This sector is in serious trouble

She works the graveyard shift at a Florida motel off Interstate 75… but she doesn’t seem to mind much.  A rather buxom blond with more curves than hard angles, Stephanie would definitely be considered a “people’s person” and enjoys meeting so many out-of-towners.

Friendly and outgoing, she’s also incredibly smart… which is probably why she was such a great commercial real estate (CRE) agent.

Stephanie’s story is typical of the industry. She quit her job in 2002 and decided to cash in on the coming real estate boom. She studied hard, obtained her residential license, and immediately set out for a glamour photo and sexy business cards to pass out to potential clients.

According to Steph, the market became so saturated with agents by 2005 that “every bored housewife’s grandmother” was selling property. Steph took another exam and graduated to commercial real estate– what insiders consider to be the ‘cream’ of the industry.

Being on the commercial side of real estate (to them) is like being an investment banker. There’s a lot of pomp and pride associated with this more complex aspect of the business.  Now you’re dealing with big businesses and huge numbers instead of kitchen cabinets and local school systems– it takes a different kind of professional.

Commercial real estate is also unique in that it is on a completely different cycle than residential real estate; when residential properties started to collapse in 2006, Stephanie thought she was brilliant for making the move to the commercial side, which in her words was ‘immune’ to a residential downturn.

Three years later, most of the news about real estate has focused on the woes in the residential market… probably because it affects so many Americans, and reporters don’t understand commercial real estate– they think a cap rate is the price for baseball hats, and a triple net lease is only used by circus trapeze artists.

Behind the scenes, however, commercial real estate is dying a slow and painful death…. hence Stephanie’s new job at the roadside motel.  This has significant consequences for the US economy and its fairy tale recovery (CRE, not Steph).

Similar to how residential mortgages were packaged up into what eventually became toxic assets, commercial mortgages were also collateralized into large bonds and sold off in the secondary market.  In fact, securitization of commercial mortgages grew from $14 billion in 1995 to $230 billion in 2007, all while mortgage underwriting standards declined.

We all know the stories of the California bus driver who ‘qualified’ for a $600,000 home loan.  Banks were smoking the same thing when they approved risky commercial loans as well.

Commercial real estate valuations are highly dependent on the state of the economy.  If businesses are cutting back on costs and unemployment is high, demand for office property, retail property, etc. will fall dramatically.  If banks no longer have the capacity to make large commercial loans, the lack of capital will further erode prices.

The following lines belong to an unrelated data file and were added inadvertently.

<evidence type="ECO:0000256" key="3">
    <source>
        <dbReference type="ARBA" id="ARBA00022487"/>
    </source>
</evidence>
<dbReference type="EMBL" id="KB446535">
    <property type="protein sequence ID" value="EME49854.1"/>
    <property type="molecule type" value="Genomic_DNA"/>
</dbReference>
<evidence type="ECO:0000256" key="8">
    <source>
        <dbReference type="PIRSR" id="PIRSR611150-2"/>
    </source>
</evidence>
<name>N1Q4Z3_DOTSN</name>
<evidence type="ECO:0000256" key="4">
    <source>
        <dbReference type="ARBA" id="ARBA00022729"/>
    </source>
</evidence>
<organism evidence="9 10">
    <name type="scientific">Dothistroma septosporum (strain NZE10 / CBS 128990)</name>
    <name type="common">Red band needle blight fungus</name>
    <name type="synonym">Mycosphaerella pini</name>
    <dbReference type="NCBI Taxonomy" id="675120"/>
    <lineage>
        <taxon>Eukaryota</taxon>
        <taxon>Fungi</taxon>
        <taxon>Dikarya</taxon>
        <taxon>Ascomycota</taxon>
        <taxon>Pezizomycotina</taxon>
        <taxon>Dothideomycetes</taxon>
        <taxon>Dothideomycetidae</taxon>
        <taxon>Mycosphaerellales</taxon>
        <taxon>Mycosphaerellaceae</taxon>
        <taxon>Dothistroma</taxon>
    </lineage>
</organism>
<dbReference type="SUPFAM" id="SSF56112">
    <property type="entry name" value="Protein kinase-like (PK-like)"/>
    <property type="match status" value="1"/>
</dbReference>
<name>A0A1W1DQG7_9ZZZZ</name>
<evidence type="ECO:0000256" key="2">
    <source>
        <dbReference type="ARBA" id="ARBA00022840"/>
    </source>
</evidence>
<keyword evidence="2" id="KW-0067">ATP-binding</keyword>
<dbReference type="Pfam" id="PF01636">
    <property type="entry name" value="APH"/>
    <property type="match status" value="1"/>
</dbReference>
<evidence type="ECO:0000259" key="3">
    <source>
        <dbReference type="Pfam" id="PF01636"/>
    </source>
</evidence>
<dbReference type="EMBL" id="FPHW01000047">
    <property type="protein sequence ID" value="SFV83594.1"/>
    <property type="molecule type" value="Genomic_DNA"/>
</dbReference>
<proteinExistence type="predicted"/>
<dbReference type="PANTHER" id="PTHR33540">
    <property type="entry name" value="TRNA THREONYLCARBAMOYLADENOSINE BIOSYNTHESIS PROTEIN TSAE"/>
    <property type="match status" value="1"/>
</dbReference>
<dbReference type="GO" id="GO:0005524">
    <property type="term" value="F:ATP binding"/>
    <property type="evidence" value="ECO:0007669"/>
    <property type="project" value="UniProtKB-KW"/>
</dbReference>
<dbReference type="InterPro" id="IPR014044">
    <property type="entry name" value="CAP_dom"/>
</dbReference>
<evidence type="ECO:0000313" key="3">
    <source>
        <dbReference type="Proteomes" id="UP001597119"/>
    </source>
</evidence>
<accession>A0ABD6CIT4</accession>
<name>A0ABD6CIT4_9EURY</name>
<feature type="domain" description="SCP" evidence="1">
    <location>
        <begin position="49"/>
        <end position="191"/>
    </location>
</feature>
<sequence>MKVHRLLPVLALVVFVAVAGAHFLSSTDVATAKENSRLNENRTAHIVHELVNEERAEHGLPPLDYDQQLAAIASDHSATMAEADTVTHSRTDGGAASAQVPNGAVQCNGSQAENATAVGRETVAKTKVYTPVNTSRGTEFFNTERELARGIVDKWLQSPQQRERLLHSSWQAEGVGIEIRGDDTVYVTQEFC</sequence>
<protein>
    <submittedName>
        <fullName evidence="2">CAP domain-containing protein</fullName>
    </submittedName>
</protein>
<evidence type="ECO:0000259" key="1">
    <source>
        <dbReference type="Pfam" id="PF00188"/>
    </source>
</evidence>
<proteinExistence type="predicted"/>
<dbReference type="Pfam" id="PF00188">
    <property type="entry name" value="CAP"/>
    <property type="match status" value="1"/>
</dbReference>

Furthermore, if businesses are short of cash they will be unable to meet their debt service obligations on commercial loans.

This is exactly the environment we are in today.

Property values are cratering and office vacancy rates are soaring with the unemployment rate.  The downturn has also caused a spike in delinquent payments on commercial real estate loans.


Just last week, Maguire Properties Inc., one of California’s biggest owners of office property, handed over 7 buildings to its creditors, accounting for roughly $1 billion in debt. Unfortunately for the banks, the buildings are worth far less than the $1 billion they are owed.

Similar stories will unfold in the coming months and years, and they will create substantial balance sheet carnage for banks who are already in a fragile state… and this is why Ben Bernanke is extending his bailout TALF program through next year to account for the losses in commercial real estate.

Translation? Even the pinheads at the fed know that CRE is going to tank.   Naturally, I’m looking for an opportunity to profit from this.

To me, shorting the banks is risky– the markets are looking for any reason to buy the banks, and considering all the banks are going to be de facto government-owned before long, I’m not interested in betting against the government’s totalitarian authority.

That leaves a lot of other options, including commercial property trusts, and my favorite, commercial mortgage trusts.  These are publicly traded stocks that invest solely in commercial real estate mortgages and mezzanine debt that is often in a subordinated position.

This means that if the value of the property falls (which it will) and the mortgagee cannot pay (which they won’t), the mortgage trust company will effectively get wiped out.

Ironically, despite the looming cloud hanging over commercial real estate, many of these commercial mortgage trust stocks have had spectacular run-ups over the last few months… this screams of a low-hanging fruit short opportunity to me.

I’m in the process of researching a few of these that I will publish later on, but would love to hear from you if you have other ideas for how to capitalize on this opportunity.

About the author

James (aka Simon Black) is an international investor, entrepreneur, and founder of Sovereign Man. His free daily e-letter Notes from the Field is about using the experiences from his life and travels to help you achieve more freedom, make more money, keep more of it, and protect it all from bankrupt governments.

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